Express Love – Don’t Profess It

Some partners complain that their mate professes to love them but they do not feel it. Others lament that their partner’s behaviors contradict their protestations of love. How can couples deliver and receive verbal, behavioral and emotional messages of love that can authentically resonate with their partner’s feelings?

Studies about infant development show that mimicking gestures between a mother and her baby as well as playing, cooing, and facial expressions create an emotional resonance of love and bonding.

In “ Modern Attachment Theory: The Central Role of Affect Regulation in Development and Treatment,” Judith and Allen Shore state, “The essential task of the first year of human life is the creation of a secure attachment bond and emotional communication between the infant and the primary caregiver. The mother must be psychologically attuned to the dynamic shifts in the infant’s bodily-based internal states of central and autonomic arousal.”

In “Love 2.0: How Our Supreme Emotion Affect Everything We Feel, Think, Do and Become” Psychologist Barbara Fredrickson of The University of North Carolina discovered that all humans can create the “Micro-moment of positivity resonance” and share these experiences of love with a child, close friend or a romantic partner. She dispels the “love myth” that descends upon us and advocates for our capacity to volitionally create deep and satisfying emotional connectedness and loving experiences with others.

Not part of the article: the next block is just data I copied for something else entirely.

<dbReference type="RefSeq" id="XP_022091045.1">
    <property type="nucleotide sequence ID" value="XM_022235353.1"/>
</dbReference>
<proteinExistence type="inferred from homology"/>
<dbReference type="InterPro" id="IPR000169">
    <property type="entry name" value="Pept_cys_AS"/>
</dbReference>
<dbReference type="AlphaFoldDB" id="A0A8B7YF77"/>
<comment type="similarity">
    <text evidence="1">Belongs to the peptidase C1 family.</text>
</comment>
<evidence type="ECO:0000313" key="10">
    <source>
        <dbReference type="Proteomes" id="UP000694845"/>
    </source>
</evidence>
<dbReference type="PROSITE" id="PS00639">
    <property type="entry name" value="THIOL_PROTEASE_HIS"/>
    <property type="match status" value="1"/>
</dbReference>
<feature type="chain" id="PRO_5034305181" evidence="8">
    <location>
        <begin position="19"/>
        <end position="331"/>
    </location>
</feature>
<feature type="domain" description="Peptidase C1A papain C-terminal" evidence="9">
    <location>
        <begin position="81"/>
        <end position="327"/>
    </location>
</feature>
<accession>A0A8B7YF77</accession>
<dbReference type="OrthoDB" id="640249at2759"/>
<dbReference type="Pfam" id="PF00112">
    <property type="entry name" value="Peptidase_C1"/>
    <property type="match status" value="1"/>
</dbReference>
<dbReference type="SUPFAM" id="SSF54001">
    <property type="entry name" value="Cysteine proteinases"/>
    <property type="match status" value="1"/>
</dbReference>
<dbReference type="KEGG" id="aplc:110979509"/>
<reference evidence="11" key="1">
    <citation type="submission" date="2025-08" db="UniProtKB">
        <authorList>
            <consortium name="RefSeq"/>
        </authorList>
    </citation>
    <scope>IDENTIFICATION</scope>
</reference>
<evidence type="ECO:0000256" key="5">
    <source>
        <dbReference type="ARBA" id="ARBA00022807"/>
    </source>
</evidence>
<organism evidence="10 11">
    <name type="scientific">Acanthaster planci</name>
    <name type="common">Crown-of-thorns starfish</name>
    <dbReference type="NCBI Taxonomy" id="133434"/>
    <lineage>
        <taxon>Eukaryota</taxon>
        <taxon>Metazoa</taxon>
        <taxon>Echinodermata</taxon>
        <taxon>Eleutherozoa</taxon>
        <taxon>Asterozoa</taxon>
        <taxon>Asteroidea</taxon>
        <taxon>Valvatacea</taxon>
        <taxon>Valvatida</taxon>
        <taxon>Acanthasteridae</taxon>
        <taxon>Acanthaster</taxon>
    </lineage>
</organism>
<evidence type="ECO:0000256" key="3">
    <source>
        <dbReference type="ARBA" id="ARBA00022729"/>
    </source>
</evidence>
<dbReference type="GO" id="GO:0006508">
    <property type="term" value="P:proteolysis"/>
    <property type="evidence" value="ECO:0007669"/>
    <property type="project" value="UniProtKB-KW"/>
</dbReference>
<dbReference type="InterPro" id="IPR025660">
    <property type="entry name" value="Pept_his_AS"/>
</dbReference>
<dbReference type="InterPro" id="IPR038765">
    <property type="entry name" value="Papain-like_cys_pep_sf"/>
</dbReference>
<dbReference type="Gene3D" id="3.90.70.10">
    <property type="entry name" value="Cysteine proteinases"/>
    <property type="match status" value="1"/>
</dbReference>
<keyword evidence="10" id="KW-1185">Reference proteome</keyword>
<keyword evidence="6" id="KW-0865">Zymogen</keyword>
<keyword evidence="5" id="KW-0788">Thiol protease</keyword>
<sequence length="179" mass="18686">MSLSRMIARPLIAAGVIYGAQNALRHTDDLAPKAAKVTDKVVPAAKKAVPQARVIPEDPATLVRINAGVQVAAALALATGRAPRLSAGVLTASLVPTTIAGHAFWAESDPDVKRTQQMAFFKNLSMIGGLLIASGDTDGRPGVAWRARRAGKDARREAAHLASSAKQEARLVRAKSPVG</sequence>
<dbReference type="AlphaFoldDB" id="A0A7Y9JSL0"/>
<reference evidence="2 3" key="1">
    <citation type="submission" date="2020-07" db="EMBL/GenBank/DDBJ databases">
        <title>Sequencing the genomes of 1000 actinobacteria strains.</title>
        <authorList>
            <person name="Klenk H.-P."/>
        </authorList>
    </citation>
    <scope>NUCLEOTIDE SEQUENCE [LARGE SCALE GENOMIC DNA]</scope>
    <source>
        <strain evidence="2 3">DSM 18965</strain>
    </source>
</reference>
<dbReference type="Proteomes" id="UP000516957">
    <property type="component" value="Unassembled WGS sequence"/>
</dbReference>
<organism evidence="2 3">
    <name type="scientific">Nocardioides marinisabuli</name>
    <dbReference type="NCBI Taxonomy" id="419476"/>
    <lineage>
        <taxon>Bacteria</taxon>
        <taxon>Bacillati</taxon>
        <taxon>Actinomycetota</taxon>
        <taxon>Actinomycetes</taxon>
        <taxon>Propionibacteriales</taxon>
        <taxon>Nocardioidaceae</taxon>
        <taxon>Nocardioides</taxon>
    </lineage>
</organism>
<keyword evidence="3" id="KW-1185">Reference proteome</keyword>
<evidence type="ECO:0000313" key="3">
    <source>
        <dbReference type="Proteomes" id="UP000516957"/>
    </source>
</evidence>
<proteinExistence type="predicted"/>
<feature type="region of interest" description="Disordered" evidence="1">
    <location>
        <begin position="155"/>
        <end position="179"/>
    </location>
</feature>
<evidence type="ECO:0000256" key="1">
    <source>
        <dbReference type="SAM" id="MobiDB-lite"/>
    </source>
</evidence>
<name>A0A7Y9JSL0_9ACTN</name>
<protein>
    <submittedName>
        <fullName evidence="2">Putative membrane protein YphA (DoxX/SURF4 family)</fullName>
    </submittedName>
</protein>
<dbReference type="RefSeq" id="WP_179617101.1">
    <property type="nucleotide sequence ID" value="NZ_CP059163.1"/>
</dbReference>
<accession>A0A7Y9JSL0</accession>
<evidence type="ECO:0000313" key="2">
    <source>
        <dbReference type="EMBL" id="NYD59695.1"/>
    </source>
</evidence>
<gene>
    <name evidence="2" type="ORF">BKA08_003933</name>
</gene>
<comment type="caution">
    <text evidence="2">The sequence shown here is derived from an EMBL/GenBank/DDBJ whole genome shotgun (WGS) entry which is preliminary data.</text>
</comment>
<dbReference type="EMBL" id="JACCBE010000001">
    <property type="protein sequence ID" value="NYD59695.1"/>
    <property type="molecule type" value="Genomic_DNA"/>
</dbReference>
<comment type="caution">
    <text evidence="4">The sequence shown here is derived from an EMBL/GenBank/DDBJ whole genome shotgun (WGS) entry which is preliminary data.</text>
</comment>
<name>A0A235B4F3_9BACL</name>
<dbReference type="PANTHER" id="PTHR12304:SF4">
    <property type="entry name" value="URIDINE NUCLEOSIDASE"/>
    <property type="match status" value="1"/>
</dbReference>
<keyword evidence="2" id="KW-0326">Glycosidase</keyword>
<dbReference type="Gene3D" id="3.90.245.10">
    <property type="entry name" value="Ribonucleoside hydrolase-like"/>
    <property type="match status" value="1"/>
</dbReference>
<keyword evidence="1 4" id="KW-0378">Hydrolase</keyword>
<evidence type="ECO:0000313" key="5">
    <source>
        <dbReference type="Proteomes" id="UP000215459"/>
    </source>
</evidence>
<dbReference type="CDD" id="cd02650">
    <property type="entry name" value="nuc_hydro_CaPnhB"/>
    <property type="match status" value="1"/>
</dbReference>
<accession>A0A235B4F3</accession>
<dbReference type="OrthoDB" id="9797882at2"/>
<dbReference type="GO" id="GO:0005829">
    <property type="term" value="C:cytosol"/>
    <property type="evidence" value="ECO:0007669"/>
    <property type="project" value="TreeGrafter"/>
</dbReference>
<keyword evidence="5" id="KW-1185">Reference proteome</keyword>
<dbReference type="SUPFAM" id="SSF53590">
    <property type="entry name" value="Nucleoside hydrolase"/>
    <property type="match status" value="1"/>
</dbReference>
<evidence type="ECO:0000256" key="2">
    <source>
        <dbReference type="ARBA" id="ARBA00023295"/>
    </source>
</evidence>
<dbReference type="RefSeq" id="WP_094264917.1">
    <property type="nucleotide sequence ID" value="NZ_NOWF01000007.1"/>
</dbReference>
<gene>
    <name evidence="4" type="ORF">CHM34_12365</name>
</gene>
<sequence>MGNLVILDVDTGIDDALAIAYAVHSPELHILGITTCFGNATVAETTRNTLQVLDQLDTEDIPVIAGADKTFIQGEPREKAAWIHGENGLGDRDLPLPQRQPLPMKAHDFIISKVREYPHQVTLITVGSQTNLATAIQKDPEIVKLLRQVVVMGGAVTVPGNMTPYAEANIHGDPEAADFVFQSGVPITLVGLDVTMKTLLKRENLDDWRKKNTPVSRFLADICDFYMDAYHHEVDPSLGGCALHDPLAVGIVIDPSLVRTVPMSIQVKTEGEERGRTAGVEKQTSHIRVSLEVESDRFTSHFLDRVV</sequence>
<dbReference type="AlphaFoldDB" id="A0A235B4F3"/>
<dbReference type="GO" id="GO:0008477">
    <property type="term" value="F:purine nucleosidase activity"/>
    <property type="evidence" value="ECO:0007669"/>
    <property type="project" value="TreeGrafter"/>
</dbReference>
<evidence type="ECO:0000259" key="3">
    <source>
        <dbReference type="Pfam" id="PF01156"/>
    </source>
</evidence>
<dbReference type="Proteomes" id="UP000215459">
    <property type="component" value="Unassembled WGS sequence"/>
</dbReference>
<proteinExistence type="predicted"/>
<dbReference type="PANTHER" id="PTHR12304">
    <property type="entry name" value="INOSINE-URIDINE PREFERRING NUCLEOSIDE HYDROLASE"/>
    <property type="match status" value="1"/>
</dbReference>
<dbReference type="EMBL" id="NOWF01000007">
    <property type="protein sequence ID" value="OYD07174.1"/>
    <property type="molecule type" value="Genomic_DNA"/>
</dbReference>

Researchers Sandra Pipp and Robert Harmon explain, “It may be that… we are biologically connected to those with whom we have a close relationship.”

It stands to reason that when adults are in love and state that they are “into each other” they describe the adult version of the mother/baby attunement that produces the “amazing loving feelings” that lovers describe.

Since mutual attunement, staring in each other’s eyes, sincere curiosity and an expression of admiration and awe are elements of connection and mutual validation, adults can volitionally will themselves to maintain their interest, curiosity and emotional attentiveness to their mate even after the glow of the early infatuation has faded.

We all know how validated we feel when a stranger compliments us or shares a story that resonates with our past or present experience. We also know how rewarding and bonding it is to be “seen”, “heard” and viewed favorably by others. Being liked is uplifting, heartwarming and bonding.

If positive interpersonal validations help us feel seen, heard and liked, as they boost our self-esteem and happiness and bond us to others, we can surely will ourselves to provide these types of human attentiveness to our beloved.

Become truly loving:

  • Understand that being “madly in love” is only one version of love and not the sole source of a rewarding connection.
  • Express your love through personal attentiveness, validation, admiration, adoration and sharing.
  • Will yourself to be sincerely attuned with your mate. Be curious and match your affect to resonate with your partner’s emotions.
  • Help your mate feel your mutual resonance, deep understanding and he/she will feel your life-long love.

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About Author

Offra Gerstein, Ph.D. is a licensed psychologist in clinical practice in Santa Cruz, California for over 25 years, and specializes in relationship issues for couples and individuals for improved quality of life. Her work includes: mate selection, marriage, long term relationships, gay and lesbian couples, work relationships, parenting issues, family interactions, friendships, and conflict resolutions. Offra has lectured extensively to various groups, conducted support groups for several organizations, and has been writing a weekly column "Relationship Matters" for the Santa Cruz Sentinel since 2001.

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